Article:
Pushwagner: Soft City

Hariton Pushwagner, Self-portrait,1993, 135 x 85 cm, Pushwagner Collection, Image courtesy and copyright the artist

Press release

Pushwagner: Soft City
23 February - 26 May 2013

In the spring of 2013, Museum Boijmans Van Beuningen will be exhibiting the multifaceted
work of the well-known Norwegian artist Pushwagner (Oslo, 1940). Celebrated in his home
country as the ‘contemporary Munch‘, this touring exhibition is his very first solo exhibition
outside Norway. The exhibition includes illustrations, photo collages, animations, paintings,
prints and drawings from the past forty years, particularly from the years up to 1989. Three
series from the work of Pushwagner will be at the heart of the exhibition in Museum
Boijmans Van Beuningen: ‘Soft City’, ‘
A Day in the Life of Family Man’ and ‘Apocalypse Frieze’.

‘Pushwagner: Soft City’ was previously shown in MK Gallery, United Kingdom and Haugar Vestfold
Art Museum in Norway. The exhibition received rave reviews in The Guardian, Icon Magazine and Frieze Magazine. The curators are Anthony Spira of MK Gallery and freelance curator Natalie O’Donnell. A richly illustrated monograph accompanies this exhibition; it is on sale at the museum shop. This exhibition is a nice companion to the collection of contemporary drawing of Museum Boijmans Van Beuningen with surrealistic overtones exhibited last year in the Institut Néerlandais in Paris and in Rotterdam.

Large and detailed drawings
The graphic novel ‘Soft City’ (1969-1976), considered by many to be Pushwagner’s most important work, consists of 154 pages in which the daily life of a modern city develops in highly detailed pen drawings. ‘A Day in the Life of Family Man’ is a series of 34 screen prints from the ‘eighties, in which extravagant repetition and infinity are illustrated in the almost identical drawings in pink, black and grey. The third series, ‘Apocalypse Frieze’ (1986-1993) contains seven large-scale works. One of these very large works, entitled ‘Jobkill’, is considered one of the world’s most extensive and detailed art works. Workers are portrayed in minute detail. They are wild figures who seem to be on the way to their own destruction.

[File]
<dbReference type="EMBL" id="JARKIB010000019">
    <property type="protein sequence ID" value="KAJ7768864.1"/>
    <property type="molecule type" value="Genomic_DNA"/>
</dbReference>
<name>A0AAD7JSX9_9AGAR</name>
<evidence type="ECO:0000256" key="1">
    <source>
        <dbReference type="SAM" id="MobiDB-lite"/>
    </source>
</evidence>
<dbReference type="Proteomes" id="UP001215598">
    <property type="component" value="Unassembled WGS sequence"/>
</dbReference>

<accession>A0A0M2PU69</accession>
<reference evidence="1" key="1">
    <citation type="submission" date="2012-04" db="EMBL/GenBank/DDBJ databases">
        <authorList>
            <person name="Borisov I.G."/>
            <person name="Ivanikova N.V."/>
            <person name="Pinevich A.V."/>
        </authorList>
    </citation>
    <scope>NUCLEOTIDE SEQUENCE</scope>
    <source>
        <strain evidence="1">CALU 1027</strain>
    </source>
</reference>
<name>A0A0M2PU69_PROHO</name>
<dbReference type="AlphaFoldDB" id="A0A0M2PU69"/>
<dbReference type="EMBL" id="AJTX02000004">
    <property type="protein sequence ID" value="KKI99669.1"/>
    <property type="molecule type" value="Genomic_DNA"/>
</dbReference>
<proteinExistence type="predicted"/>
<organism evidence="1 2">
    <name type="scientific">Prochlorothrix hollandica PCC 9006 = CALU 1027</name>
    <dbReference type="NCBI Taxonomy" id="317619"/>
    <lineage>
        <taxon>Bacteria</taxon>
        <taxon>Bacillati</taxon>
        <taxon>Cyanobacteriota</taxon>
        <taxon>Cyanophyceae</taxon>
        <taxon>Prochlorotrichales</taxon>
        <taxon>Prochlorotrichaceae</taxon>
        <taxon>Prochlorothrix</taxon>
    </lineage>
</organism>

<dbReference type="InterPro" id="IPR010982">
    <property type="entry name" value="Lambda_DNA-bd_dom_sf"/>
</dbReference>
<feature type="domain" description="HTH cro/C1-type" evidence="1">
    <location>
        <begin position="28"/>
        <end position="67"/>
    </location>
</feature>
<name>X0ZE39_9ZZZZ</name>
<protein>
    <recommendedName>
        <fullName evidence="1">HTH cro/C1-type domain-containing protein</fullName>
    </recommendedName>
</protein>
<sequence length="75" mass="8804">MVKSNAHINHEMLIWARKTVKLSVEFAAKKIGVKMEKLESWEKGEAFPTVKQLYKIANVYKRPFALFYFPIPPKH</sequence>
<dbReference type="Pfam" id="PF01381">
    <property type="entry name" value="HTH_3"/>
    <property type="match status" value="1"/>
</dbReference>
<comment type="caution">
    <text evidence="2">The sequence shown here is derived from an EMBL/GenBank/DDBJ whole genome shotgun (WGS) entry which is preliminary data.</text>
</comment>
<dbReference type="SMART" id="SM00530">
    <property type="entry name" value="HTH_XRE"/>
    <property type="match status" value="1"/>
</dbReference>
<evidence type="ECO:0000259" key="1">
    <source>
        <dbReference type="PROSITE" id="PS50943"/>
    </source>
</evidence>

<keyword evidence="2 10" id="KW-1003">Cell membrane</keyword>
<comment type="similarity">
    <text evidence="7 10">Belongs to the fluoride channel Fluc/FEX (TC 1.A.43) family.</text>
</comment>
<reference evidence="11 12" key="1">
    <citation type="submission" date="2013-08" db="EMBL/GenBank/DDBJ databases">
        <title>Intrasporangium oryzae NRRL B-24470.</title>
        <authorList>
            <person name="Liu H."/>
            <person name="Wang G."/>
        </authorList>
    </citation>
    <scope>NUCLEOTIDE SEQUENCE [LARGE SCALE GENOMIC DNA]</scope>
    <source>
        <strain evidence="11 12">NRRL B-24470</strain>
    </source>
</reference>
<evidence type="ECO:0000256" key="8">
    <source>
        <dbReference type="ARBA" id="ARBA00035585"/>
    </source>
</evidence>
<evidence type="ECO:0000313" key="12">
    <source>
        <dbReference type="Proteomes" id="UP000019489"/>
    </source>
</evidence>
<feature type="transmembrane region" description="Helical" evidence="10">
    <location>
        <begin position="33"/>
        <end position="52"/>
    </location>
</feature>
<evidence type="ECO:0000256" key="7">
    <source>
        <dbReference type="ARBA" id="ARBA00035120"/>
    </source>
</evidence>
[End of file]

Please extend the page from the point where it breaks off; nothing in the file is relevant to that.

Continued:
Satirical criticism
In his work, Pushwagner is inspired by the post-war American consumer culture, the glamour of
Pop Art and science fiction, and also by Beat poets such as William Burrough and his novel ‘Soft
Machine’ dating from 1961. The comparison with Edvard Munch arises from the existential view
they share of the world. In his work, Pushwagner makes multifaceted satirical commentary on the
power and greed in twentieth century society. For more than four decades, his illustrations of an
inhuman metropolis, under constant threat from contamination, totalitarianism and mass
destruction, give a far-reaching view of a world that is becoming increasingly like our own.

Hariton Pushwagner
Hariton Pushwagner (pseudonym of Terje Brofos) is often described as an eccentric, provocative
and visionary figure. He is a cult figure in Norwegian society. Articles are regularly published about
him and he frequently appears in talk shows. He trained at the National Academy of Fine Art in Oslo and at the Cité Internationale des Arts Paris. His international breakthrough was in 2008 when he participated in the Biennal of Berlin.

The exhibition has partly been made possible thanks to Fritt Ord (Foundation for Freedom of
Expression, Norway), Norsk Kulturråd (Norwegian Council for Culture) and OCA (Office for
Contemporary Art Norway) and the Norwegian Embassy.

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